Written by Rena Shawver, L&I Return to Work Partnerships
When a horse reared up behind her, all Leah could do was hope for the best as the 1,200-pound animal came down on top of her. The vet tech knew instantly her back was broken. After multiple surgeries to repair several breaks and a long recovery period, Leah had recovered physically as much as possible. Among other things, her “new normal” meant no heavy lifting. She realized her permanent physical restrictions would not allow her to work with large animals again. But being a veterinarian technician was the only work she knew; and she loved her job.
Today, Leah is working full-time as a vet tech with a new employer at a small animal emergency clinic. Although she was hired for her skill, as a certified preferred worker through the Washington State Department of Labor & Industries (L&I), her employment comes with financial incentives that will benefit both her and her employer.
Supporting workers after recovery
Like Leah, some workers are not able to go back to their old jobs because of permanent medical restrictions caused by a workplace injury or illness. They’ve healed but are limited from doing certain tasks.
L&I certifies these workers through the Preferred Worker Program and provides financial incentives and premium relief to eligible employers who create medically-appropriate, long-term jobs for preferred workers.
Major changes to the Preferred Worker Program
Last January, the Washington State Legislature expanded the Preferred Worker Program to allow all employers in Washington State, including the employer of injury and self-insured employers, the opportunity to hire a preferred worker.
Under the rules of the expanded program, employers will receive the following:
- Financial protection against subsequent claims,
- Premium relief,
- Bonus payment equal to 10% of the worker’s wages or $10,000, whichever is less, for continuous employment, and
- Reimbursement for:
- 50% of the base wages paid to the preferred worker, up to $10,000.
- Some of the cost of tools, clothing, and equipment the worker needs to do the job.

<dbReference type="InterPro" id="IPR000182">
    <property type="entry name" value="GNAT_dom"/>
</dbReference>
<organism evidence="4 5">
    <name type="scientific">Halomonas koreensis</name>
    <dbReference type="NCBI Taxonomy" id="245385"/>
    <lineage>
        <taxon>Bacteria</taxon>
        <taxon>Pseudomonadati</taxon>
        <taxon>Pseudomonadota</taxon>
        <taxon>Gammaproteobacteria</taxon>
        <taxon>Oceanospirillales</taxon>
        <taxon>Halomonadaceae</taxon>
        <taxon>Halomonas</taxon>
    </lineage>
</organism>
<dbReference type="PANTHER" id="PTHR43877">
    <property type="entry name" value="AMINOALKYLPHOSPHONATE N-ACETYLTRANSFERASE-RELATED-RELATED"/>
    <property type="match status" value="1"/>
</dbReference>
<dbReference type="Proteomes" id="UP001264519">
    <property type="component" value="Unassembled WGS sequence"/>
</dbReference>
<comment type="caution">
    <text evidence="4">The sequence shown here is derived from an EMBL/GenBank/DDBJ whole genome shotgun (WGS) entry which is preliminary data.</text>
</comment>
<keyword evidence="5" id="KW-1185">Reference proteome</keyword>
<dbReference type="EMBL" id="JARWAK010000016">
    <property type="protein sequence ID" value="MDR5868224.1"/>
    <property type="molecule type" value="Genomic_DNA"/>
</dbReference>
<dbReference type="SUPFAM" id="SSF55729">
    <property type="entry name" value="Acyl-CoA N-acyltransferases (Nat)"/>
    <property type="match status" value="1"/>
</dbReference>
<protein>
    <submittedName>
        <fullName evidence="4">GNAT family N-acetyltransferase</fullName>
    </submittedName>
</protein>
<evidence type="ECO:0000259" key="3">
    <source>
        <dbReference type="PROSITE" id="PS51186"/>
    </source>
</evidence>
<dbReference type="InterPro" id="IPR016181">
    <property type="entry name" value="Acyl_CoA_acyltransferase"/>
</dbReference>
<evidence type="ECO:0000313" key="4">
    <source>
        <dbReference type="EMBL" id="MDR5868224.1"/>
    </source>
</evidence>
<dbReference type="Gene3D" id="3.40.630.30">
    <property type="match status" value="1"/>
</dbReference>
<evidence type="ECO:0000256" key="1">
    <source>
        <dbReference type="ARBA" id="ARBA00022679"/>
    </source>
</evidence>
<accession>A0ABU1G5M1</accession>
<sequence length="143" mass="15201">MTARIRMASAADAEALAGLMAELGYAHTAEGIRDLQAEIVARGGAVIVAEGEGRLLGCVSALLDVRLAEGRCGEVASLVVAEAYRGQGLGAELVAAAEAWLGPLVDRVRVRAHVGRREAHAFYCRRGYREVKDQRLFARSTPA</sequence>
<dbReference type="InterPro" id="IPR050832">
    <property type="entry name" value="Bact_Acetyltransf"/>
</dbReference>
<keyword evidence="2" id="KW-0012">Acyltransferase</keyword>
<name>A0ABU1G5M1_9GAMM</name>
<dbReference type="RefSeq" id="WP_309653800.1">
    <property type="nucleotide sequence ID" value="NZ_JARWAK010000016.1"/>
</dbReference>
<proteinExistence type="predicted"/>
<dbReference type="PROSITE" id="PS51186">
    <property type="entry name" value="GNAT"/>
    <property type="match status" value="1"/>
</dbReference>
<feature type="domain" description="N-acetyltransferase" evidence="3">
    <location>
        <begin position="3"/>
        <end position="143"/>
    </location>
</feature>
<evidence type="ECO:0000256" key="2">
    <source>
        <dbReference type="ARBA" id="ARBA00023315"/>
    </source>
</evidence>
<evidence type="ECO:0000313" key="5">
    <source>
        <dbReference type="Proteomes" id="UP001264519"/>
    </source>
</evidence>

Why offer incentives to support jobs?
Many employers at heart want to help their workers after an injury, but find making that transition from the job of injury to a new job that meets the worker’s physical or mental restrictions a hardship financially.
Preferred Worker Program incentives help the worker and employer keep their relationship, giving them extra support and guidance through a transition period often with the help of a vocational counselor.
Other return-to-work incentives
Stay at Work is another return-to-work incentive program. L&I reimburses eligible employers for some of their costs when they provide temporary, light-duty jobs for injured workers while they heal. Employers covered through the workers’ compensation State Fund may qualify for financial incentives from both the Stay at Work Program and the Preferred Worker Program.
Hiring employers could also qualify for additional financial help to modify equipment at worksites that will help preferred workers complete certain work-related tasks.
Using return-to-work programs help lower an employers’ workers’ compensation costs both in the short and long-term.
Learn more about the Preferred Worker Program
Already, about 100 employers have contacted L&I with interest in hiring some of the 1,500 certified preferred workers who are ready to work and are supported by the financial incentives of the Preferred Worker Program.
To learn more, sign up for one of L&I’s Preferred Worker workshops by going to www.Lni.wa.gov/PreferredWorker. Or contact the Preferred Worker Program by phone at 1-800-845-2634 or by email at PrefWorkerProg@Lni.wa.gov to ask how to apply for preferred worker benefits.
Hear more about Leah’s story by watching this video.